Then there are three points that for me go hand in hand – Geographic location for higher tournaments – the limited tournaments – cost.

Now if I was going in with the GP circuit to compete in the lowest banded events and try out the Open to get the experience of playing much better players then it gets very expensive…

Upgrading my player licence, book time off work, travel to the event, stay overnight and travel back for around what 6ish games of table tennis over the two days (that’s a guess, feel free to correct me).

However if there were more events in my area then I’d be more inclined to play but the format would have to be shorter. My wife would kill me if I spent the whole weekend playing table tennis and a lot of that would be sitting around and waiting in the current format.

The objectives proposed (on the next couple of slides) are:

  • A professional league structure which encourages player development and aspiration through a clear and visible structure including prize money.
  • A structure that will encourage club development – bigger multi faceted clubs offering something for everyone Social to Performance.
  • A structure that will encourage player retention at all ages
  • A structure that provide access to matches at a suitable level on a regular basis with lower cost.
  • A more accurate National ranking list with all players listed with all results added.
  • A marketable product that all table tennis player’s feel apart of no matter what level.
  • Easier two communications with TTE 
  • Improved image and awareness of the sport. 
  • Using the pyramid structure to have a clear and progressive tournament structure to match the league level of play.
  • Less calendar clashes
  • Clearer easy to understand calendar – people coming into the sport at all levels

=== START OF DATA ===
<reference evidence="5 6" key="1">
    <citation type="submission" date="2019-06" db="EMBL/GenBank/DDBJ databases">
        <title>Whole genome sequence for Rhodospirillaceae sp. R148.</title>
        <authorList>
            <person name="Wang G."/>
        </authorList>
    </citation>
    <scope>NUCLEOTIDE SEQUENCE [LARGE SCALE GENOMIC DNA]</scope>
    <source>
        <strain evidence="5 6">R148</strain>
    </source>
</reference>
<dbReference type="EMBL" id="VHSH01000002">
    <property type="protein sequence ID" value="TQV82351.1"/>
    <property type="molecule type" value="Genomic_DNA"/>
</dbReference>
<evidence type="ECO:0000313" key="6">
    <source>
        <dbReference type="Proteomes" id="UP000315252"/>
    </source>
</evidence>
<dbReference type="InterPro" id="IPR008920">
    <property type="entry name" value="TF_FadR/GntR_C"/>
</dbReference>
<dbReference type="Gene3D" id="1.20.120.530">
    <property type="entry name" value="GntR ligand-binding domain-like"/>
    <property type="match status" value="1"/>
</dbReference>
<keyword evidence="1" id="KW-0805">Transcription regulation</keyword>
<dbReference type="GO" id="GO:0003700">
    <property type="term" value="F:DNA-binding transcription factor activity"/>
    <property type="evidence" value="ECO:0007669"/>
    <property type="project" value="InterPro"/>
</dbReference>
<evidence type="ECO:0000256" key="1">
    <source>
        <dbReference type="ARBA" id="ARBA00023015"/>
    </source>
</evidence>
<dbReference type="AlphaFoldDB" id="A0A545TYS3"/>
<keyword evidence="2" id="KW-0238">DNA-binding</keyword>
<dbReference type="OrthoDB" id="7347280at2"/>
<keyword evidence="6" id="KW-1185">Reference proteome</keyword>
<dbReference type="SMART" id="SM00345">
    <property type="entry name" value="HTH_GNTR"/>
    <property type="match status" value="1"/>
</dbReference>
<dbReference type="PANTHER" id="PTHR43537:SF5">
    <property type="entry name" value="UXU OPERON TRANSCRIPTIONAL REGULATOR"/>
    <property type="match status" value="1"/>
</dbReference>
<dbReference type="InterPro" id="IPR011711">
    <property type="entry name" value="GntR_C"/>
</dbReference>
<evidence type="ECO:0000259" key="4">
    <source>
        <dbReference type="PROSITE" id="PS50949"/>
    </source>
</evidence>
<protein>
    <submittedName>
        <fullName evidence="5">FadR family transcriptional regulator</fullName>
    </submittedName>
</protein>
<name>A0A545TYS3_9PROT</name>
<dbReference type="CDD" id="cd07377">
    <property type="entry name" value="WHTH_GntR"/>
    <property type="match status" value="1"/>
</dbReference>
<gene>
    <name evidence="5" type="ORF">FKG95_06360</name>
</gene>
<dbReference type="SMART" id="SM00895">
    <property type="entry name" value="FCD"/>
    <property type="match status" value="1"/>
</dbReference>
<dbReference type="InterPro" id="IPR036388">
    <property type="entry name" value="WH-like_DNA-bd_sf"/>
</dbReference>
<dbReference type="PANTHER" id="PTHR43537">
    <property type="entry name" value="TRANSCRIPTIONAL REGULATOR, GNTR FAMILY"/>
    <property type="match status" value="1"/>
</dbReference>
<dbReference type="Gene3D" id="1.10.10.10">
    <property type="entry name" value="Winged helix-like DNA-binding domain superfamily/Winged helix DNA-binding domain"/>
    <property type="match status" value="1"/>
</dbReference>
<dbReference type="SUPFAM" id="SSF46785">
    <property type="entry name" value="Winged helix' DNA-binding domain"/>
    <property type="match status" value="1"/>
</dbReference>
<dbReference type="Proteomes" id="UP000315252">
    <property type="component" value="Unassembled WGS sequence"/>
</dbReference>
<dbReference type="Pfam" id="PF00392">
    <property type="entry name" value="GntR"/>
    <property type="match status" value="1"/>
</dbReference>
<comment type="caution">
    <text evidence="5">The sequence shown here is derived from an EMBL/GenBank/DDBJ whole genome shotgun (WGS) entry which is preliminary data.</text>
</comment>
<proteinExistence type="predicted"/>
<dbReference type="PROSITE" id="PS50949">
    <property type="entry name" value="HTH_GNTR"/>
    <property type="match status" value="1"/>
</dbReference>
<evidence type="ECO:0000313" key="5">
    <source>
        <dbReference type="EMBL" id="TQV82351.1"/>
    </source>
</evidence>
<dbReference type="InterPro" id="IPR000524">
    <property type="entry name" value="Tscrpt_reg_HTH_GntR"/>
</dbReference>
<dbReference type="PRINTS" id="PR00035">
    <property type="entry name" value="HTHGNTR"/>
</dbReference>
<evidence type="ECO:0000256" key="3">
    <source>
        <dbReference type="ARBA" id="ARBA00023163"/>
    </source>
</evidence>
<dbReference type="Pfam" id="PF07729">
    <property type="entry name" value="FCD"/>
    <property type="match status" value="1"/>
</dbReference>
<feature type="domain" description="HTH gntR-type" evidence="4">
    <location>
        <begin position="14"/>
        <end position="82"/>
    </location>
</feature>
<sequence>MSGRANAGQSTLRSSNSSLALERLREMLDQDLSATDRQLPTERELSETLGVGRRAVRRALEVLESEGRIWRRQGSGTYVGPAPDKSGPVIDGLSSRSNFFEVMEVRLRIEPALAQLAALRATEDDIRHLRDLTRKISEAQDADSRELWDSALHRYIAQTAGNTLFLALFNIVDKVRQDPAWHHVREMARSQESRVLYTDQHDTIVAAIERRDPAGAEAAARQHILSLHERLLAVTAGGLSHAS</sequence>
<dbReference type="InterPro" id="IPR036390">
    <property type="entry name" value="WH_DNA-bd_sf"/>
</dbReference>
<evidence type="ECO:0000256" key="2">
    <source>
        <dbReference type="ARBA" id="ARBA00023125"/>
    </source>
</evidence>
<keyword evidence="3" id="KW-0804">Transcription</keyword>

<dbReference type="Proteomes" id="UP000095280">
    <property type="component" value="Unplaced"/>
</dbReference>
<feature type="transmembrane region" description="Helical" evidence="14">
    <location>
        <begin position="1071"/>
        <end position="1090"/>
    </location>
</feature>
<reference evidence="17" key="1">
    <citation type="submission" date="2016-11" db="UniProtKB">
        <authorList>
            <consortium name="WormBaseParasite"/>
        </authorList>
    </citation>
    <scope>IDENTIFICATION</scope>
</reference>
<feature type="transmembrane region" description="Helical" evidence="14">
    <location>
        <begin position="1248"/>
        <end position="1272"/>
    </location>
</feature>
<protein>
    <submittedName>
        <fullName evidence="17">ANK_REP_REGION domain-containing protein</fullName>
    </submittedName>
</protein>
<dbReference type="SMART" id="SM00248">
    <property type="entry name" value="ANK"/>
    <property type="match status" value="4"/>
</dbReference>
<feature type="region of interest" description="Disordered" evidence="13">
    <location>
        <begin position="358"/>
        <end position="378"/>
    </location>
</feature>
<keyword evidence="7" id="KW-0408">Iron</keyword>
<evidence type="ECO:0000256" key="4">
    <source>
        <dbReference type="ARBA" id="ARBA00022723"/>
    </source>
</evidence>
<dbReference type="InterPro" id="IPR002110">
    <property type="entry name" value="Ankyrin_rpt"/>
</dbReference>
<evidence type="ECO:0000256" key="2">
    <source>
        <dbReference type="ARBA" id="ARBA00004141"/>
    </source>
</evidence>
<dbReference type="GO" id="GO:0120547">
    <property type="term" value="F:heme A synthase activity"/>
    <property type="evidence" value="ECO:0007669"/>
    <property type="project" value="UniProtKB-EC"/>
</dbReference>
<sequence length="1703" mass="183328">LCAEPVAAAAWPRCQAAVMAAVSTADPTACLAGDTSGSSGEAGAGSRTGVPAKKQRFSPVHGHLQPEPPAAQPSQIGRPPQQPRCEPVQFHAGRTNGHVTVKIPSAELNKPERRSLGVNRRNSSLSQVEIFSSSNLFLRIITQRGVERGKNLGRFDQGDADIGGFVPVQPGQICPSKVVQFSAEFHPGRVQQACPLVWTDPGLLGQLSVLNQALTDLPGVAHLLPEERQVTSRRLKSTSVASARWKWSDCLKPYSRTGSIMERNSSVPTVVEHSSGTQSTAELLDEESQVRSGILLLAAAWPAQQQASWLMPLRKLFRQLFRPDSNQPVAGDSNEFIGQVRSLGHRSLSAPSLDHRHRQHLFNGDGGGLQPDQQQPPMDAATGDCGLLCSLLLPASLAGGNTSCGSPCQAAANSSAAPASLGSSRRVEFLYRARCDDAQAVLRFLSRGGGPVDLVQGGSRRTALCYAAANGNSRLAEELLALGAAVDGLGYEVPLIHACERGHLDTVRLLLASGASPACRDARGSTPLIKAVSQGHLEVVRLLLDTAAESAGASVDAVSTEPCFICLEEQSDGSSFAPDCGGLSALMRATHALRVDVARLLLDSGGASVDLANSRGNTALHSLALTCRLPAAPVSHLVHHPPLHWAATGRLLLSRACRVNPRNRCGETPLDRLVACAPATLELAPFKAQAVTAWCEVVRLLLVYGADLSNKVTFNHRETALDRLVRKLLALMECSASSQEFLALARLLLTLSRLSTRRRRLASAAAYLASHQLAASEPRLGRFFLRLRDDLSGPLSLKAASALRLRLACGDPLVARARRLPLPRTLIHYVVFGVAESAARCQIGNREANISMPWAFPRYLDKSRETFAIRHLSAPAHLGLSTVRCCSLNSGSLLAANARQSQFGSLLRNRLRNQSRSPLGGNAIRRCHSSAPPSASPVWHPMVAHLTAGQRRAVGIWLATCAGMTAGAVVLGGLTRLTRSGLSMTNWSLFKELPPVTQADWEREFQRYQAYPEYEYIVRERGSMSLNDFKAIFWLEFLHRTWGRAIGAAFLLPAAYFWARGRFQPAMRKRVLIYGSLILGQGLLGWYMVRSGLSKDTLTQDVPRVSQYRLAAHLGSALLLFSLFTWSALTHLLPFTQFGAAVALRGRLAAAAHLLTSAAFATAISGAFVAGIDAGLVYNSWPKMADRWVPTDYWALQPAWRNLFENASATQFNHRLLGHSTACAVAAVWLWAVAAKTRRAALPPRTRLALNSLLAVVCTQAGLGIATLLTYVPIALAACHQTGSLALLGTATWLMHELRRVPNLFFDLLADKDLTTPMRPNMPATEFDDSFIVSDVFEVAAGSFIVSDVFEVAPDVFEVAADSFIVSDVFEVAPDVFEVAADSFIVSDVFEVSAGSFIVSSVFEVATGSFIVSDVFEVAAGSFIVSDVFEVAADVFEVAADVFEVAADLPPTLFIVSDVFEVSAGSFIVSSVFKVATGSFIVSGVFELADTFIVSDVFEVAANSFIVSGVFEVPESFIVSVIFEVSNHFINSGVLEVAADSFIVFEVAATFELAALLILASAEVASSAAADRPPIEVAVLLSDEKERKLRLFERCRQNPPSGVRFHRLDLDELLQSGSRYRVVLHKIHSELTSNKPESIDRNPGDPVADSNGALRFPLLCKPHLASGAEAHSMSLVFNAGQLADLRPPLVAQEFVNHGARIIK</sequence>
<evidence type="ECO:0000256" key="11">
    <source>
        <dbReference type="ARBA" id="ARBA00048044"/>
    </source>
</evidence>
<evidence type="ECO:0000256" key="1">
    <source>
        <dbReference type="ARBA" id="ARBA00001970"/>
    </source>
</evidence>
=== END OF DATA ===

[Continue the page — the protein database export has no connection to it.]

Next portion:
• Increased sponsorship and awareness opportunities’ for clubs
  • Increased income for clubs – more sustainable and tangible clubs

These are all elements that I’ve touched on above apart from the club development.

Now this is the most ambitious part of the whole proposal and it will take years to achieve. It’s talking about getting a club with a permanent (ideally owned) venue with everything from social play right the way through to multiple local league and national teams. Top table or tables with a viewing platform/area, sponsors, refreshments and a multitude of other income streams in order to have a 24/7 business.

It really excites me to that image in my head and it would be great to see. Then employment opportunities (other than just coaching) within the sport won’t just be limited to TTE, Matchroom or Table Tennis Daily. Is this too ambitious though?

The next few slides go through a snap shot of what is could look like. I won’t touch on it all, make sure you watch The Ping Pong Show, this slide caught my eye and looks good:

The next slides look into this proposal in more detail but one of the key elements is the idea that you only play for one club.

So I couldn’t play Bath and Bristol, I’d have to make a choice – which I don’t have a problem with, however this would drastically reduce the number of clubs up and down the country. It wouldn’t sit well with some players either as I know certain individuals who play around 3-4 games a week in multiple leagues.

I think in time (if this ever came to be) then it would work well. In your club you would have a clear pathway for more competitive table tennis and the players would improve through more focussed training.

I would propose though that you allow players to play local league in as many leagues as they wish, except for the Premier division. At the Premier, one step below County then the increased training to progress will be very beneficial and encourage a real club culture. That way, lowly social players (hobby players if you prefer) like me, can continue to play as many different people as possible.

To conclude (feels like Uni), what do I think of this proposal?

I really like it and I think it will solve a lot of problems that I’ve seen over the years that I’ve been competing (yeah ok, trying to compete). It is ambitious as hell and I think that’s the most exciting thing for me – having that crystal clear pathway for clubs is the best bit.

I’d only change the local league one player rule (barring the top division). I do think it will spark a mass debate and I look forward to it.

Going back through some of my older articles nothing has seemingly changed locally for me since 2015 – Underground Table Tennis – I thought this article adds even more weight to the topics discussed here.

Now over to you guys on social media – what do you think?

Make sure that you tag Matt and Table Tennis England in your Facebook and Twitter responses too. The more people debating this in an open forum can only improve the sport we all love and enjoy!